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About pannaking22

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    Hissing Cockroach

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    Illinois, USA
  • Interests
    Arachnids, insects, roaches of course!, entomology, rearing and breeding a variety of invertebrates, birding, macrophotography, basketball

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  1. Congrats, awesome to see that species has made it stateside!
  2. A good mix! Enjoy them!
  3. I'd say the little Kenyans would be good for mourning geckos. Adults don't even reach 1/2" in length and they reproduce very readily. Nymphs would work pretty well for young geckos too (approximately fruit fly sized). Red runner newborns would be small enough, but I believe they would get too big quickly and not be all that usable. You also have to work with ooths if you have red runners, as opposed to the "live" birth from the little Kenyans. I like watching my little Kenyan colony as well, it's interesting watching the adults and nymphs moving about. I personally couldn't stand my red runner colony when I had it, but I know a lot of people would recommend them as the top feeder.
  4. Collembola can also make good feeders for tiny scorpions and amblypygids.
  5. Cool, I'll ask him today then if he's in
  6. Wow, just glancing at the pics before reading I almost thought those were a species of Blaberus! Very pretty roaches!
  7. Neat finds! If you're interested, I have a friend who's studying springtails, so he may have some good info on how to culture some of the trickier species. Also, Edgebrook Woods was one of my field sites while I was working on my Master's. Nice area!
  8. That molting scutigerid is incredible!
  9. Word of warning, resin is a pain to work with until you get a good amount of experience. It's fun to mess with and if you get it right, you'll have a really nice display piece. Problems you may run into though, are: Heat may cause discoloration (probably less of an issue with darker species). The resin shown in the link produces a fair amount of heat. Bubbles. Oh my god, the freaking bubbles. The only reason the best pieces I have look great is because my lab went through a full experimental regimen with resin (for embedding amber with insects in it) and found that after mixing (before adding the specimen), putting the resin in a vacuum chamber dramatically reduces the amount of bubbles. A second vacuum chamber session is necessary after adding the specimen to remove the air that gets trapped underneath it. Even with this, it still takes quite a bit of fine work with a pin to remove the remaining bubbles and there's still no guarantee you'll get them all. Rotting specimen(?). The only large inverts I've embedded have been tarantulas, and I removed the guts and stuffed them with cotton beforehand to make sure nothing rotted. I want to experiment with a lubber grasshopper at some point to see if meaty inverts will rot after embedding or if the heat and chemicals from the resin kill everything. Personally, I'd recommend removing the innards and stuffing it with cotton just to be safe. Resin can get expensive fast. Even the cheaper stuff they sell at Walmart or Hobby Lobby. It's not super high grade stuff like what we embed amber in (you want to talk about expensive...), but for just a hobby, it works really well. There are some resins that cure using UV light instead. I haven't really messed with those much, but the limited experimenting I did showed they could work well. I'd listen to the directions on the can rather than what they're saying in that link...there are a few things that don't quite sound right in their instructions. Honestly, I'd recommend just pinning your roach after it dies or maybe spreading it into a position you like and letting it dry before putting it in a Riker mount or shadow box for display. I certainly don't want to dissuade someone from trying out resin, but those are just some observations I've had having worked with it on and off over the past year and a half.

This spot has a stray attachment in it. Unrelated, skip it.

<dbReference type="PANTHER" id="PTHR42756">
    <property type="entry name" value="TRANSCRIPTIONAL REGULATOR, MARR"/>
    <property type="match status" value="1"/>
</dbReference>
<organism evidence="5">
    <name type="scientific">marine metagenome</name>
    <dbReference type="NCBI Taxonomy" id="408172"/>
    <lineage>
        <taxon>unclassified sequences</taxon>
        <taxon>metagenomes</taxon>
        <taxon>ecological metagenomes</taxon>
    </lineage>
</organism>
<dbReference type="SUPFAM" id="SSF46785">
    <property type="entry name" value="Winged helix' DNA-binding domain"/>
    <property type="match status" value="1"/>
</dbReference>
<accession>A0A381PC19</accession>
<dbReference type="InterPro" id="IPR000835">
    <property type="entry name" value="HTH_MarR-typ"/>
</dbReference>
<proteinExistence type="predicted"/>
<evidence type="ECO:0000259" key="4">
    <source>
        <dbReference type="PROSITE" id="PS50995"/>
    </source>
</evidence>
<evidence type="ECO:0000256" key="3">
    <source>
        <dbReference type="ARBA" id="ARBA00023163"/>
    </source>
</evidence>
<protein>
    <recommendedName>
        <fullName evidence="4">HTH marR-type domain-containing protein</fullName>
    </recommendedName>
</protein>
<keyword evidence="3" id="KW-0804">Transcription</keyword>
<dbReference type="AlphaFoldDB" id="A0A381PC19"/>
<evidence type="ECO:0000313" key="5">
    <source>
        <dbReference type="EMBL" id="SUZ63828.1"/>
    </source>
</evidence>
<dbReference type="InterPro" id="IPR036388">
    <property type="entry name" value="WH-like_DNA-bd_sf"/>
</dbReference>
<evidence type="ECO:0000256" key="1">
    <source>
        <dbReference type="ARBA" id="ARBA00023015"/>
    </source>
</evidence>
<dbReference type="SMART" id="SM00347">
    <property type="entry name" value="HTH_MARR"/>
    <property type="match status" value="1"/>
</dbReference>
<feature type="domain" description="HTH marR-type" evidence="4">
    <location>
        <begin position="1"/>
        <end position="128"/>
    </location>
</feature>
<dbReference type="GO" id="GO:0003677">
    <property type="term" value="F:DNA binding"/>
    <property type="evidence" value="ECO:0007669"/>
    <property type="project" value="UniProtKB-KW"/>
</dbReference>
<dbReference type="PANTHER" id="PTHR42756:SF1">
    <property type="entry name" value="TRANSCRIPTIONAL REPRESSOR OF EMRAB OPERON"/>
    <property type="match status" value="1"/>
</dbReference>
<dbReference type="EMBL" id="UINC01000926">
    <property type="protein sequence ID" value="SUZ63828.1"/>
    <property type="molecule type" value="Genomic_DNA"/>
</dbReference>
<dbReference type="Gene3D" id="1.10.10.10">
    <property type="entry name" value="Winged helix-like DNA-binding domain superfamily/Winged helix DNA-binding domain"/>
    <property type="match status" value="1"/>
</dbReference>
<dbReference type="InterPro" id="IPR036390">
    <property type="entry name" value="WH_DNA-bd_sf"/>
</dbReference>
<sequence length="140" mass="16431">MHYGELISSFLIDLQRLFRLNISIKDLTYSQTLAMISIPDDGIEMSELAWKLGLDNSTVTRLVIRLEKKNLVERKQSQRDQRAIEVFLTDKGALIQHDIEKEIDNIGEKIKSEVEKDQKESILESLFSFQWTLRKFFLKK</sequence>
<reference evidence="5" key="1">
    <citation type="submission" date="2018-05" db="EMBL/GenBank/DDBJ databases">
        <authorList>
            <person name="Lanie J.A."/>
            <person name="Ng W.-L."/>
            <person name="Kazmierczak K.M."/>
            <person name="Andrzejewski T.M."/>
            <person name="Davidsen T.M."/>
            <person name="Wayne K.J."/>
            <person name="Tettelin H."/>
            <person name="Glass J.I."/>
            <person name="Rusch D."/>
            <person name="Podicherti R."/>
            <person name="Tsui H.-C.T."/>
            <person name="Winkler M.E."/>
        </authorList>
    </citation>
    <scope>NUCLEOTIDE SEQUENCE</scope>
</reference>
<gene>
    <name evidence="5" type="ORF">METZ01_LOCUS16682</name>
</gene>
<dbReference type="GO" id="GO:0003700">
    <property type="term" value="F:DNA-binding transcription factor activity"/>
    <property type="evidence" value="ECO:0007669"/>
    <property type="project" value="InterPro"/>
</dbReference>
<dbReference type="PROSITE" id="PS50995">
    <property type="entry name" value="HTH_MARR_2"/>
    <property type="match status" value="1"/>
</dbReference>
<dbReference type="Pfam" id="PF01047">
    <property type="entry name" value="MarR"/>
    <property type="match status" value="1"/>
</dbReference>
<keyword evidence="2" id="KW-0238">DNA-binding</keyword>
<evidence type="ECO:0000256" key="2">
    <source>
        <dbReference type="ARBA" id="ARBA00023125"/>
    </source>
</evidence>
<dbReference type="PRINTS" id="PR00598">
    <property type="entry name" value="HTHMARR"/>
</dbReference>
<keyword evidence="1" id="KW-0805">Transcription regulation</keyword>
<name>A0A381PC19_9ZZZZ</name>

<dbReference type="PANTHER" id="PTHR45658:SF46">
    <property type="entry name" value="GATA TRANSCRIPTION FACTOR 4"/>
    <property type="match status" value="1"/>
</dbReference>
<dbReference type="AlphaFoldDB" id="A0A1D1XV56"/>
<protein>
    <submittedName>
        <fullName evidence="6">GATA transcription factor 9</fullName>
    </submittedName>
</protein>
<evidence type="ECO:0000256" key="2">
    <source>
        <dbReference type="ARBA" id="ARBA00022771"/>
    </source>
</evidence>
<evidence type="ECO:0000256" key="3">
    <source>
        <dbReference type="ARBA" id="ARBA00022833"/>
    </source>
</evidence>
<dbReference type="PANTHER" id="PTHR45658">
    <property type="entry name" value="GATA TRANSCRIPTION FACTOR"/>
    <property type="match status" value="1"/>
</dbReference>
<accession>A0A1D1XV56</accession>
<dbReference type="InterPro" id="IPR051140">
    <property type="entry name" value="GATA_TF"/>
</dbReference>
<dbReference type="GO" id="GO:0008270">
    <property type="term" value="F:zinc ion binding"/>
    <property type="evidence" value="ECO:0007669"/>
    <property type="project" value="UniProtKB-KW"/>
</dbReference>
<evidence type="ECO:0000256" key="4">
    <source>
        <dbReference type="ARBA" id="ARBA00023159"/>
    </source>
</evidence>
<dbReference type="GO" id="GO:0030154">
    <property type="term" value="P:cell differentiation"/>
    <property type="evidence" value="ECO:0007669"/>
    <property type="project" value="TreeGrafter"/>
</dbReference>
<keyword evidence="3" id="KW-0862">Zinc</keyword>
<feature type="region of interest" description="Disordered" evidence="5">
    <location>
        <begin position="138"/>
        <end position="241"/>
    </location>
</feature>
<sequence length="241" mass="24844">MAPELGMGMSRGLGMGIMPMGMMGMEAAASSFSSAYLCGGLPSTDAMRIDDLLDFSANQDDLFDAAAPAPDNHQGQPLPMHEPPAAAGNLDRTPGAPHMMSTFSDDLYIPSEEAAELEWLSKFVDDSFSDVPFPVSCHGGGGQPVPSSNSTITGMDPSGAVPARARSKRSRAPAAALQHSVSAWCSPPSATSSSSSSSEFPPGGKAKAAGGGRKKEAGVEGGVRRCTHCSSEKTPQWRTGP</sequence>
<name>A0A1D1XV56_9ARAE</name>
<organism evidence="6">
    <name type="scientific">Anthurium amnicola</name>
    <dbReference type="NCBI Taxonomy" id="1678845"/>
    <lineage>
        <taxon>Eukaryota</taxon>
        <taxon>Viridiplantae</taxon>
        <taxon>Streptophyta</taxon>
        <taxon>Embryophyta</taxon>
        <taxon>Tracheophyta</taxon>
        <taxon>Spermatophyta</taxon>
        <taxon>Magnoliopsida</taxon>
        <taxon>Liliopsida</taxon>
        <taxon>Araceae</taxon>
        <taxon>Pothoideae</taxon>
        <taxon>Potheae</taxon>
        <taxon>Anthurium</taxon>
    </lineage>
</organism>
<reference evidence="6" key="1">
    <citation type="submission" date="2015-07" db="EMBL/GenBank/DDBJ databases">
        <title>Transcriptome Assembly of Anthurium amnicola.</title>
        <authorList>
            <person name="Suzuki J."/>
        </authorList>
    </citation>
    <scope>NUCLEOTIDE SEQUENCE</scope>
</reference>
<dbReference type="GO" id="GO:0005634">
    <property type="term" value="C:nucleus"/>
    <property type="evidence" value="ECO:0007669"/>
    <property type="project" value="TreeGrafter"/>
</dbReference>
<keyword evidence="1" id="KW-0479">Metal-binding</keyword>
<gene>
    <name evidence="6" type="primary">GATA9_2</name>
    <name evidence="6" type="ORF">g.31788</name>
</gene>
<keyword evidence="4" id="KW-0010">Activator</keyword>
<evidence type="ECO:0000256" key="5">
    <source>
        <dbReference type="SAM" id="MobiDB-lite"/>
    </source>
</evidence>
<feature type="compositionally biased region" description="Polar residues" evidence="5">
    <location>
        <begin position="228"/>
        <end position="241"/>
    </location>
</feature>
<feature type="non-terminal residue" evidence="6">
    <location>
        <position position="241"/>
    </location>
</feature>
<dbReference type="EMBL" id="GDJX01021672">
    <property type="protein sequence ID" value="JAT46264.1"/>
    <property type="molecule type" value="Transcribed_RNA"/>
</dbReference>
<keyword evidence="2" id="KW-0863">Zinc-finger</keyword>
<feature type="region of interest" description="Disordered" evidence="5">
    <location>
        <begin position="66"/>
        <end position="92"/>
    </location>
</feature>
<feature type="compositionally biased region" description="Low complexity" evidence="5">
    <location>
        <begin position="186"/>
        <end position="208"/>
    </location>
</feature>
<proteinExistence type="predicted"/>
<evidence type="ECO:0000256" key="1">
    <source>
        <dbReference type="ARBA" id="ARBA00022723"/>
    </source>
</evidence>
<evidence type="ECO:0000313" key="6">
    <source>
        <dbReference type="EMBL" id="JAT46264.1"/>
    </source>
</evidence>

10. Walmart has a variety of cheap boxes and will have the size you need. I only use USPS boxes if I have an old one someone sent me bugs in. 6x6x6 at Walmart costs around $0.70 and it's very cheap to ship it through USPS or FedEx.
  11. Welcome to the forum! I agree with keeping stocks as pure as possible due to their rarity. I actually shipped off my old hybrid hisser group because I managed to get a pure line group and wanted 0% chance of any accidental hybridization!
  12. You can also put a bunch of extras into enclosures of their own and sell them. People are always looking for good clean up crews.
  13. My P. nivea tend not to be too flighty, though they skitter all over the place when disturbed no matter what time of day it is.
  14. Awesome, glad to hear it!
  15. Welcome to the forum! Certainly is addicting isn't it?